Last week, U.S. government pressure shut down three encrypted email services -- including one supposedly used by National Security Agency leaker Edward Snowden -- and created an opportunity for onetime U.S. government gadfly Kim Dotcom.
In February 2013, Dotcom, creator of online storage locker Mega and its ill-fated predecessor MegaUpload, announced that his company was going to launch an encrypted email service. Then the declaration had the weight of history behind it: Dotcom himself was arrested in 2012 on piracy charges in New Zealand based on information gathered illegally by the New Zealand government at the behest of U.S. authorities. (A New Zealand judge later ruled the search warrants invalid.)
Now, in the wake of yet more government spying revelations and the loss of other encrypted options, Mega CEO Vikram Kumar reminded ZDNet's Rob O'Neill that Mega is still committed to building an encrypted email service. According to Kumar, Mega is "doing some hugely cutting-edge stuff."
Kumar's statement has generated a lot of attention on tech blogs across the web -- not all of it complimentary. Evan Dashevsky of TechHive called the rumored email service just the latest resume padding in Dotcom's "history of troublemaking." But Lauren Hockenson of Gigaom remarked that Dotcom was really going all-in on privacy. In addition to filling the void left by other shutdown services, she wrote, he's also "creating a VC [venture capital] firm that brings up encryption-focused companies."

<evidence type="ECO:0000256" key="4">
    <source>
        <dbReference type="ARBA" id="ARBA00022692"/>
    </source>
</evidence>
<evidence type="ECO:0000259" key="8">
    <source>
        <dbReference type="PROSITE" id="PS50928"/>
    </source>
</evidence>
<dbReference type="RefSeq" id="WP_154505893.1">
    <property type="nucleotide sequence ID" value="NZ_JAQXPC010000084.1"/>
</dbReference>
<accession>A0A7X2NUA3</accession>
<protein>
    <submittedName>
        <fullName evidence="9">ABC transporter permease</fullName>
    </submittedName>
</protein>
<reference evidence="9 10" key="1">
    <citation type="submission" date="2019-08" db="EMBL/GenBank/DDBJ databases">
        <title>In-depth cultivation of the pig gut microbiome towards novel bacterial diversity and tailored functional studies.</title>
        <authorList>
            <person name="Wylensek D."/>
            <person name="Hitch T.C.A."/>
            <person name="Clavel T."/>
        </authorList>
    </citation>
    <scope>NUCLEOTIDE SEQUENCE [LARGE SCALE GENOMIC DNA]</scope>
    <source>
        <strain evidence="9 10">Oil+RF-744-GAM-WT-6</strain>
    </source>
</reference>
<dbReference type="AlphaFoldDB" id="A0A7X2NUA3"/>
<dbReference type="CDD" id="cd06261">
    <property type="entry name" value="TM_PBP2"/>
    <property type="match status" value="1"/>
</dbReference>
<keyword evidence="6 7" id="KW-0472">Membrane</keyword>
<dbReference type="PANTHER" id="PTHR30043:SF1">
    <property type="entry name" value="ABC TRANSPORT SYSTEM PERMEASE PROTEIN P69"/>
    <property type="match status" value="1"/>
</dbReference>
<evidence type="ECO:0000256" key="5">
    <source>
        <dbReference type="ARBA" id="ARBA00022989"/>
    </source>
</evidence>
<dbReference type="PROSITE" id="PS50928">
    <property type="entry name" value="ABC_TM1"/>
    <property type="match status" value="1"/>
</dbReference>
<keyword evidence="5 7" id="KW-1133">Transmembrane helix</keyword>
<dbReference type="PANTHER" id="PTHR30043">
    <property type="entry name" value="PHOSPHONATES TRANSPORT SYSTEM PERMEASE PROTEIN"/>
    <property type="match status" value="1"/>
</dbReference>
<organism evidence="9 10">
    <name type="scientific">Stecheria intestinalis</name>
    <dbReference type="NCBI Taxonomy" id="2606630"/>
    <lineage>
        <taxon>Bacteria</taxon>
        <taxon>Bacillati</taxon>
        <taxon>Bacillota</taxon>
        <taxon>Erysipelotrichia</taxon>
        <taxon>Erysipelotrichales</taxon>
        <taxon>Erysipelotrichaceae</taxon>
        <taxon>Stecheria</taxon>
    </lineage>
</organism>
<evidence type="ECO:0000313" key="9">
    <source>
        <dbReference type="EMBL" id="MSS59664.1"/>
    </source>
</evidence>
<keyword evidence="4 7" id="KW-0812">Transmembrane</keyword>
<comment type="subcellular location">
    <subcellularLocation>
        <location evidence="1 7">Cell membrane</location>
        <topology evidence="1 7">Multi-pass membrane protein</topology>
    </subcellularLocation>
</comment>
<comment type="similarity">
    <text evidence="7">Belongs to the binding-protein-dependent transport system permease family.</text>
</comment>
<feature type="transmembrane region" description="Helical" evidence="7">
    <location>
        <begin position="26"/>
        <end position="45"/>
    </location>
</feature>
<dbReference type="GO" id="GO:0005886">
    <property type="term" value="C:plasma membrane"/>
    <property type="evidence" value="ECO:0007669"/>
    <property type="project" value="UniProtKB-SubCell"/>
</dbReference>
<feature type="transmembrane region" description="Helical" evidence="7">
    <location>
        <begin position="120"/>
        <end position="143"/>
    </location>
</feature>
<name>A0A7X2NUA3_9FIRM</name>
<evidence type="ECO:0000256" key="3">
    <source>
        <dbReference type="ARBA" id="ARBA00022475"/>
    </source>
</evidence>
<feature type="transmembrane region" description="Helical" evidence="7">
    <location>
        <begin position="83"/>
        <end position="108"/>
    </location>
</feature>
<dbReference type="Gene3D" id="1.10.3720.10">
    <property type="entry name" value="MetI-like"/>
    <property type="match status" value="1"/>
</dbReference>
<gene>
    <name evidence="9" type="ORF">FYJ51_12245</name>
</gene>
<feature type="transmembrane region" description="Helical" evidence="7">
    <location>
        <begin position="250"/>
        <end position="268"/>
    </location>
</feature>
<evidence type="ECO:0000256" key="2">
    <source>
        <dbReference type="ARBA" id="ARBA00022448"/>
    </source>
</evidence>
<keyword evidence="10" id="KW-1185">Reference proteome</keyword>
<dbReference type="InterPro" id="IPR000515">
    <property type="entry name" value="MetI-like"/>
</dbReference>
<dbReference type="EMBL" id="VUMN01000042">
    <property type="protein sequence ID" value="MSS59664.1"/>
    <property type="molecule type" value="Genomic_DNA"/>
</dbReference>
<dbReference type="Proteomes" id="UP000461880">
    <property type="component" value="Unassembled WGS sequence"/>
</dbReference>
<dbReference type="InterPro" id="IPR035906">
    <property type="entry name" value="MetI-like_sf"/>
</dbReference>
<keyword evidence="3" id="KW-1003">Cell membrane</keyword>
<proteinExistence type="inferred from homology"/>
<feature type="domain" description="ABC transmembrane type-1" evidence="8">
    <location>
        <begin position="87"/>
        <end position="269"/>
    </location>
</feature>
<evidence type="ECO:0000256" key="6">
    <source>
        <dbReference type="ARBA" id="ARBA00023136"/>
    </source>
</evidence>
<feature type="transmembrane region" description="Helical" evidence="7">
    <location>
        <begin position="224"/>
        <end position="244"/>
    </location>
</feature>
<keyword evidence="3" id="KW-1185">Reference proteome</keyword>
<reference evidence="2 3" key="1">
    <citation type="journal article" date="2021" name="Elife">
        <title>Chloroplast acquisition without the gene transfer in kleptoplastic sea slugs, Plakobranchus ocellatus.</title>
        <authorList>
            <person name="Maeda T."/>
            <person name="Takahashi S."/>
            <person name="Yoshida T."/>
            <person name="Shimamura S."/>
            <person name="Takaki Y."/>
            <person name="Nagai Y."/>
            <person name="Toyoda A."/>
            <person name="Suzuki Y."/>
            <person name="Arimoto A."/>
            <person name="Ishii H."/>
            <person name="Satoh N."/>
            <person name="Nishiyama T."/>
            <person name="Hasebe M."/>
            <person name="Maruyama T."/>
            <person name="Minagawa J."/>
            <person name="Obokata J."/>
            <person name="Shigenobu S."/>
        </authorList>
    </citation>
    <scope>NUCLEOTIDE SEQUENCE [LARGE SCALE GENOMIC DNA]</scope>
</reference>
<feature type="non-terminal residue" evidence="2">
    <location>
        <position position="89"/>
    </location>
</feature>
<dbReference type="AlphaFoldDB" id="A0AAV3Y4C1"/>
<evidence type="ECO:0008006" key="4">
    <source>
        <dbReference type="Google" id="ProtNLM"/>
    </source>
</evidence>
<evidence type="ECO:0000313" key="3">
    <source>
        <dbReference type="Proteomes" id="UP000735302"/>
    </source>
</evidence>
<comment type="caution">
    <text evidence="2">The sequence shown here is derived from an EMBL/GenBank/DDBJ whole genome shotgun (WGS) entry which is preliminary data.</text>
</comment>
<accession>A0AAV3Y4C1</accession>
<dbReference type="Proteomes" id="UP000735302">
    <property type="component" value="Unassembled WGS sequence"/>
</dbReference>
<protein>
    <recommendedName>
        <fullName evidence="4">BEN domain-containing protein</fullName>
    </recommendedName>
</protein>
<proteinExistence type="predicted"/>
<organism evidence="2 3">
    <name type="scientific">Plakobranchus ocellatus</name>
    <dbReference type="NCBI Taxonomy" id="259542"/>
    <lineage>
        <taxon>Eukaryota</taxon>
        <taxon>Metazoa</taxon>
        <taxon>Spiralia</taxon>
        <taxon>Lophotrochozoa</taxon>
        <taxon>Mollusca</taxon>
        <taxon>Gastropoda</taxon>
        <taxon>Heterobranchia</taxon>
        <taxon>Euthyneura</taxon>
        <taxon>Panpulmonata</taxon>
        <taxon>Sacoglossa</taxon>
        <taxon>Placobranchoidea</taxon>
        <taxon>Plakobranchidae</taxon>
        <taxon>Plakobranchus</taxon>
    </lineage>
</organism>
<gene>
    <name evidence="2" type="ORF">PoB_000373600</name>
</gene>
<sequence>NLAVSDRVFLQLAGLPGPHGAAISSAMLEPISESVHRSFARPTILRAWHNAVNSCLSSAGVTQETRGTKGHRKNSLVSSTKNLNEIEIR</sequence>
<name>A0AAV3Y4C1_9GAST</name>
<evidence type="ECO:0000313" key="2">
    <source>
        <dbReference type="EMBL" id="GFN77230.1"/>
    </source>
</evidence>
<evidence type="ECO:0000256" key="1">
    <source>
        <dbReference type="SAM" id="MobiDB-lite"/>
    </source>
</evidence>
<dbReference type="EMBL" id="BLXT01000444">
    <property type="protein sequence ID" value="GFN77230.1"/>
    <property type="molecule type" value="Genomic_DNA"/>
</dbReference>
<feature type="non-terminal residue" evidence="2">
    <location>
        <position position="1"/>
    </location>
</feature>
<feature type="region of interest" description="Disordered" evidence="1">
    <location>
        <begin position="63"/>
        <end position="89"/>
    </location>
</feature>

Admittedly, the news seems far more exciting in the current context than it was when Dotcom first announced he was building encrypted email in February. Back then, the world was awash in encrypted email services: Tormail; Silent Mail; Lavabit, Snowden's reported service. Now those services are gone, and Lavabit's webpage bears a warning from Ladar Levinson, its founder: "Without congressional action or a strong judicial precedent, I would strongly recommend against anyone trusting their private data to a company with physical ties to the United States."
Mega's email service, if it comes to fruition, might tempt many of the privacy-conscious now bereft of a satisfactory alternative. Since his unfortunate brush with spying, Dotcom has started making a name for himself as an encryption advocate. Mega calls itself "the Privacy Company" and automatically encrypts every file uploaded to it.
In a January interview with the English-language TV station Russia Today, Dotcom spoke strongly about online privacy. "My goal is, within the next five years, I want to encrypt half of the Internet," he said. "Just reestablish a balance between a person -- an individual -- and the state."
And true to the advice of Levinson, Mega's servers aren't hosted in the United States. The storage service is currently based in New Zealand. If that country's surveillance policies become too invasive, Dotcom told TorrentFreak, he'll move his company's infrastructure to Iceland.
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